The theory of a Neanderthal-human hybrid may now be considered scientific fact after evidence that was presented in northern Italy earlier this week revealed a distinctive crossover of genetic traits between the two species. A paper published on PLoS ONE discusses aspects of the discovered skeletal remains, including fragments from a jawbone and cranium, which point to the gradual crossbreeding of the Homo neanderthalensis with the modern Homo sapiens, or humans.
Further analysis is needed to cement the theory, but if proven correct, the 30,000 to 40,000 year-old remains will be of the very first hybrid in existence. Previously, genetic research had revealed that humans with DNA of European and Asian descent were between one and four percent Neanderthal. However, the evidence up until now was not conclusive and based solely on “ambiguous fossils.” The Neanderthal genetic line declined and eventually vanished around 30,000 years ago through a mix of interbreeding and human conquest.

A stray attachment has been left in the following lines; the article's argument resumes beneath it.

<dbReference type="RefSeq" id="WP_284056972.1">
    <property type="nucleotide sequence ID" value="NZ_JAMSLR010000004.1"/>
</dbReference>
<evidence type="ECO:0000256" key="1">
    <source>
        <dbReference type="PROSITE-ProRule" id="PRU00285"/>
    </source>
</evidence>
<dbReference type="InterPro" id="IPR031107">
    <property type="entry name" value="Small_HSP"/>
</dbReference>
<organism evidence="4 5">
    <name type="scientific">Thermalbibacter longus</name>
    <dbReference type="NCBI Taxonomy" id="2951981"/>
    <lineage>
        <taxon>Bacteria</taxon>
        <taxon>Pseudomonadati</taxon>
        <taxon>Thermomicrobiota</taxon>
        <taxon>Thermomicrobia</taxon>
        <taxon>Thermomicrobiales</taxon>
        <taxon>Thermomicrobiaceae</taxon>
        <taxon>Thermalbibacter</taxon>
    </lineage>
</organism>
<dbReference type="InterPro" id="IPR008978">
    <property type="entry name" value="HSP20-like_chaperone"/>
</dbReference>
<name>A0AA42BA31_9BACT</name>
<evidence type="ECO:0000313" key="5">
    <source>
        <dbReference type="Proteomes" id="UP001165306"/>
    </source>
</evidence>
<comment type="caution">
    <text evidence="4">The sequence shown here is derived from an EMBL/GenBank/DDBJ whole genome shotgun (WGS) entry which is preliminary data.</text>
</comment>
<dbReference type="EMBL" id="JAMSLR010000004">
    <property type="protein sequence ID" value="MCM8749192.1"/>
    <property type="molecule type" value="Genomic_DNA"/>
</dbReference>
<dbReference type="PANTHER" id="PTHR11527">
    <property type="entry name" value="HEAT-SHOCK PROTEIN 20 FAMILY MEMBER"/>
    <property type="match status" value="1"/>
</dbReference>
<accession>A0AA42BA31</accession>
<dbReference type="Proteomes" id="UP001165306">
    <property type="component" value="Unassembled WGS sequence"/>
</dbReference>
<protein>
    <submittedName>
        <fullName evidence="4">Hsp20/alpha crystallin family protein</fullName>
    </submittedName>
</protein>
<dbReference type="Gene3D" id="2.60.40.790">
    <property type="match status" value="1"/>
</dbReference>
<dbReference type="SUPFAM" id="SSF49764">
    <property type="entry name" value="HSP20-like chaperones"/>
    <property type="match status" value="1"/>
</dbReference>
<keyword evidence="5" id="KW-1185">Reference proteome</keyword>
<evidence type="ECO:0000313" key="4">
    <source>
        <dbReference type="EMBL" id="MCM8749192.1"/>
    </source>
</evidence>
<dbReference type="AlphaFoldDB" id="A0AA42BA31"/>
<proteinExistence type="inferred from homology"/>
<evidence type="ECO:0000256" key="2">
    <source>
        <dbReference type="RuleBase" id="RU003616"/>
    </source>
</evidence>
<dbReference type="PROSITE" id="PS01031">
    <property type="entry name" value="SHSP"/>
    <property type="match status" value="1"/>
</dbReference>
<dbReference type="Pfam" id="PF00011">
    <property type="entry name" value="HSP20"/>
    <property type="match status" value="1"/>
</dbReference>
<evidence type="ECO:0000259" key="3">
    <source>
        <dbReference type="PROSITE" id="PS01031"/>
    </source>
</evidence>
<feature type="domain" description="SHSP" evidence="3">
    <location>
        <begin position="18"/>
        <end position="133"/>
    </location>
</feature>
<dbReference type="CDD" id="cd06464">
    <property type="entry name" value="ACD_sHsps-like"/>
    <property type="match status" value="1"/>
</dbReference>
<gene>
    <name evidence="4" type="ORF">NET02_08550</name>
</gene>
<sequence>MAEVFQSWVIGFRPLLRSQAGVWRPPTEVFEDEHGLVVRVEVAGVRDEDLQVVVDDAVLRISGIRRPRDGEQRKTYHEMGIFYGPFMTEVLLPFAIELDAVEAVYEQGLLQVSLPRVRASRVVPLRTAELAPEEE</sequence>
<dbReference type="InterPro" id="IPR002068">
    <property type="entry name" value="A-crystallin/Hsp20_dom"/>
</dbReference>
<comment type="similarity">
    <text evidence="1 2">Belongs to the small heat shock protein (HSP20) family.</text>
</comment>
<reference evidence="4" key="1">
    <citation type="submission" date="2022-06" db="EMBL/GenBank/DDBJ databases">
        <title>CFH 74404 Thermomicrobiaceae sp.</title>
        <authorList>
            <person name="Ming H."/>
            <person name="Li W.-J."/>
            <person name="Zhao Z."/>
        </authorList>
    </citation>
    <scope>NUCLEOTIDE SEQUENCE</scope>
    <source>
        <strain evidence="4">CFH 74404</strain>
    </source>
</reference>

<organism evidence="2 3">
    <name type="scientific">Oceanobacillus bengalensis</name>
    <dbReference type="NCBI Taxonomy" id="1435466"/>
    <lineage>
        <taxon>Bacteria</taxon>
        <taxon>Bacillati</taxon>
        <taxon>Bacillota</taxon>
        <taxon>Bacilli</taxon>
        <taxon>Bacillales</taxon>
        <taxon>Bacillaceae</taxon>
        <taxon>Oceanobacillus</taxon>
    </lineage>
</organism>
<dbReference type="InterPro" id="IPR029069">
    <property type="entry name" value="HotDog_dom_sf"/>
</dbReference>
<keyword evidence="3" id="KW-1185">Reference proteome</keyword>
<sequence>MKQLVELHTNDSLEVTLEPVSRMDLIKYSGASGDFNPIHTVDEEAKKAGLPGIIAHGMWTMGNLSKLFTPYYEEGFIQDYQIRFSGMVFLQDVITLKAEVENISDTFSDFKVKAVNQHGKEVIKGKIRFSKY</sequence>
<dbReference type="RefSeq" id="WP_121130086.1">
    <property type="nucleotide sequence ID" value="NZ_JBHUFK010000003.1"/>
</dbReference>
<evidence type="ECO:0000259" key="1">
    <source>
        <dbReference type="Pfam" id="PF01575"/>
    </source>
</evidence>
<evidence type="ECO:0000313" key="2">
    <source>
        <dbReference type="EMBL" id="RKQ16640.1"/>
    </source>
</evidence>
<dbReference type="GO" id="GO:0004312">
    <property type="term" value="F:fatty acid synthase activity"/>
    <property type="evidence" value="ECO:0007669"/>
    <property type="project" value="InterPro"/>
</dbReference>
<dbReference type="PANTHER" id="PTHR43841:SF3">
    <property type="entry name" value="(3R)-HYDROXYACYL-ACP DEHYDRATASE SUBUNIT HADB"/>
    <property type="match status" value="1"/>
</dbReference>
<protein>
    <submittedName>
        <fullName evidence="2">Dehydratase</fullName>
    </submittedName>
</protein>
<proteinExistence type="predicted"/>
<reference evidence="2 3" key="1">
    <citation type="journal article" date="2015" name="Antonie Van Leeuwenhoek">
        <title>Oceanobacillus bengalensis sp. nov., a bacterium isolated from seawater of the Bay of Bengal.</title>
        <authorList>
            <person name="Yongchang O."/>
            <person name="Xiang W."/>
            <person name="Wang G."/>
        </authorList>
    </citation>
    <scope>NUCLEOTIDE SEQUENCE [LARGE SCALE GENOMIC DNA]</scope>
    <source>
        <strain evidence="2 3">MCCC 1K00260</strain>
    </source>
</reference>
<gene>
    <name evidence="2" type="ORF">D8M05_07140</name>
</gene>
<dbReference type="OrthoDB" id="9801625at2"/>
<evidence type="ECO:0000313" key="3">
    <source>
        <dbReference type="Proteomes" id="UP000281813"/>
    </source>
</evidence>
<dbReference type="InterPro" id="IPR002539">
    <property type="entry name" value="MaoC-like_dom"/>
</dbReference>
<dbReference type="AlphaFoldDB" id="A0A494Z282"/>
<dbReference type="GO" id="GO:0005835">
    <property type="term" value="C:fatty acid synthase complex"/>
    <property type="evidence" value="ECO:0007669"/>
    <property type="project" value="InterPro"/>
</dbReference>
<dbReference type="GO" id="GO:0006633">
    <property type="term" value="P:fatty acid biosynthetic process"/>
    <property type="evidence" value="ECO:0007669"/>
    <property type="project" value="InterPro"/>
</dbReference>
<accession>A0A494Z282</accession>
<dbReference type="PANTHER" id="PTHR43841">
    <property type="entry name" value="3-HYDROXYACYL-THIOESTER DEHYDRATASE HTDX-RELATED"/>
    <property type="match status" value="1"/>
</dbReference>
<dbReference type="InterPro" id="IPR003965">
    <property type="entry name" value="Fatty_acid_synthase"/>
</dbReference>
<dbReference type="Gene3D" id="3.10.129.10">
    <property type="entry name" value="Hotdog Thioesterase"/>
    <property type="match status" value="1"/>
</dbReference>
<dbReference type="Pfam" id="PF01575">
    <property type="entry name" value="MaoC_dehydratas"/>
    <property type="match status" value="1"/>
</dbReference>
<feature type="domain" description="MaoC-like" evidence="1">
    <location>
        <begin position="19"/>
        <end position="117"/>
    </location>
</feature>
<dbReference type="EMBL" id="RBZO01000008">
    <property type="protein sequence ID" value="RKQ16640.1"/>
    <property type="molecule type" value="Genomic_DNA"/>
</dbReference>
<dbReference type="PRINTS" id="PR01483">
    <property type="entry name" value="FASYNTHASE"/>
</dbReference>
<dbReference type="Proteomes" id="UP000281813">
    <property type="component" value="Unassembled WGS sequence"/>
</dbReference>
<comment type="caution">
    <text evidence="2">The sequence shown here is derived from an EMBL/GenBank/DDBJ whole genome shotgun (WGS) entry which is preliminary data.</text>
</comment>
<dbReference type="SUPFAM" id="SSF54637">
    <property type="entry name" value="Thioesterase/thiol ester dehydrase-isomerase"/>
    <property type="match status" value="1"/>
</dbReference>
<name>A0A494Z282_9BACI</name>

The fossilized jawbone and cranial fragments was discovered in 1957 in Riparo Mezzena in the Monti Lessini mountains of northern Italy. Researchers analyzed the mitochondrial DNA (mtDNA), which revealed the Neanderthal lineage. However, the shape of the bone possessed characteristics more closely in line with traits of the modern human. Since mitochondrial DNA is passed down from mother to child, researchers have concluded that the remains are from a “female Neanderthal who mated with male Homo sapiens.”
“From the morphology of the lower jaw, the face of the Mezzena individual would have looked somehow intermediate between classic Neanderthals, who had a rather receding lower jaw (no chin), and the modern humans, who present a projecting lower jaw with a strongly developed chin,” said study co-author Silvana Condemi, an anthropologist at the University of Ai-Marseille, to Discovery News.
Homo sapiens migrated into the Riparo Mezzena region approximately 41,000 years ago where the Neanderthal already possessed an established culture. The two species coexisted for a lengthy duration before the modern human finally dominated the territory and phased out the Neanderthal lineage. Some experts within the scientific community still doubt the hybrid theory pointing to evidence from Spain, which suggests the Neanderthal species was actually extinct thousands of years before the arrival of the modern Homo sapiens. Genetic similarities, they say, are the result of common ancient ancestors.
The debate and research of the Neanderthal-human hybrid theory will, no doubt, continue. To read the full article published on PLoS ONE visit http://www.plosone.org/article/info%3Adoi%2F10.1371%2Fjournal.pone.0059781.